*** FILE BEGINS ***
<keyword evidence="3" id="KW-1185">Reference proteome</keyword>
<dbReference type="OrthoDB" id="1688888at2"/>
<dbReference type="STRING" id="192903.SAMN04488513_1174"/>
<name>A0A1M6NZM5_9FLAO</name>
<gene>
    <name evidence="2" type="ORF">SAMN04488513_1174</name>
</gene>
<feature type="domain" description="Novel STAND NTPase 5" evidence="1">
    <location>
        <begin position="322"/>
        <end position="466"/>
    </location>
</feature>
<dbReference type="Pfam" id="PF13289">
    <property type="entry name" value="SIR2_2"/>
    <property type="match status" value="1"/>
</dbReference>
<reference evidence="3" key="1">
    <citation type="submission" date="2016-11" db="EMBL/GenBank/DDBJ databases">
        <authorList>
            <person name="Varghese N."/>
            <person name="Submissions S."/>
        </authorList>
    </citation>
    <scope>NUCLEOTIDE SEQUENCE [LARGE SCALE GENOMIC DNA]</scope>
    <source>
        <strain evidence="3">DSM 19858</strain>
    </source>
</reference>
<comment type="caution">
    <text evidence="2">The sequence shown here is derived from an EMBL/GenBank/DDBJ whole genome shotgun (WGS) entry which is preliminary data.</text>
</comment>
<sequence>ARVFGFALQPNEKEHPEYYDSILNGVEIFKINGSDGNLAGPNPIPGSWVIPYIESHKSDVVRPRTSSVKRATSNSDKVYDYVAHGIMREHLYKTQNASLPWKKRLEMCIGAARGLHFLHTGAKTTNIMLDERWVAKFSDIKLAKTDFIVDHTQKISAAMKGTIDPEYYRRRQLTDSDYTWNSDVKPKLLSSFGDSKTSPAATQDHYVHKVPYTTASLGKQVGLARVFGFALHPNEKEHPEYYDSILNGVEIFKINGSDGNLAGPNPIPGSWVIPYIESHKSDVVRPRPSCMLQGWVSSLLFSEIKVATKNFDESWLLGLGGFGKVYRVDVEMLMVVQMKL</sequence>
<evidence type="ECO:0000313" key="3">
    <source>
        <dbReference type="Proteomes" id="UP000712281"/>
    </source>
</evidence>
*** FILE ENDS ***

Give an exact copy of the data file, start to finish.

<keyword evidence="3" id="KW-1185">Reference proteome</keyword>
<dbReference type="OrthoDB" id="1688888at2"/>
<dbReference type="STRING" id="192903.SAMN04488513_1174"/>
<name>A0A1M6NZM5_9FLAO</name>
<gene>
    <name evidence="2" type="ORF">SAMN04488513_1174</name>
</gene>
<feature type="domain" description="Novel STAND NTPase 5" evidence="1">
    <location>
        <begin position="322"/>
        <end position="466"/>
    </location>
</feature>
<dbReference type="Pfam" id="PF13289">
    <property type="entry name" value="SIR2_2"/>
    <property type="match status" value="1"/>
</dbReference>
<reference evidence="3" key="1">
    <citation type="submission" date="2016-11" db="EMBL/GenBank/DDBJ databases">
        <authorList>
            <person name="Varghese N."/>
            <person name="Submissions S."/>
        </authorList>
    </citation>
    <scope>NUCLEOTIDE SEQUENCE [LARGE SCALE GENOMIC DNA]</scope>
    <source>
        <strain evidence="3">DSM 19858</strain>
    </source>
</reference>
<comment type="caution">
    <text evidence="2">The sequence shown here is derived from an EMBL/GenBank/DDBJ whole genome shotgun (WGS) entry which is preliminary data.</text>
</comment>
<sequence>ARVFGFALQPNEKEHPEYYDSILNGVEIFKINGSDGNLAGPNPIPGSWVIPYIESHKSDVVRPRTSSVKRATSNSDKVYDYVAHGIMREHLYKTQNASLPWKKRLEMCIGAARGLHFLHTGAKTTNIMLDERWVAKFSDIKLAKTDFIVDHTQKISAAMKGTIDPEYYRRRQLTDSDYTWNSDVKPKLLSSFGDSKTSPAATQDHYVHKVPYTTASLGKQVGLARVFGFALHPNEKEHPEYYDSILNGVEIFKINGSDGNLAGPNPIPGSWVIPYIESHKSDVVRPRPSCMLQGWVSSLLFSEIKVATKNFDESWLLGLGGFGKVYRVDVEMLMVVQMKL</sequence>
<evidence type="ECO:0000313" key="3">
    <source>
        <dbReference type="Proteomes" id="UP000712281"/>
    </source>
</evidence>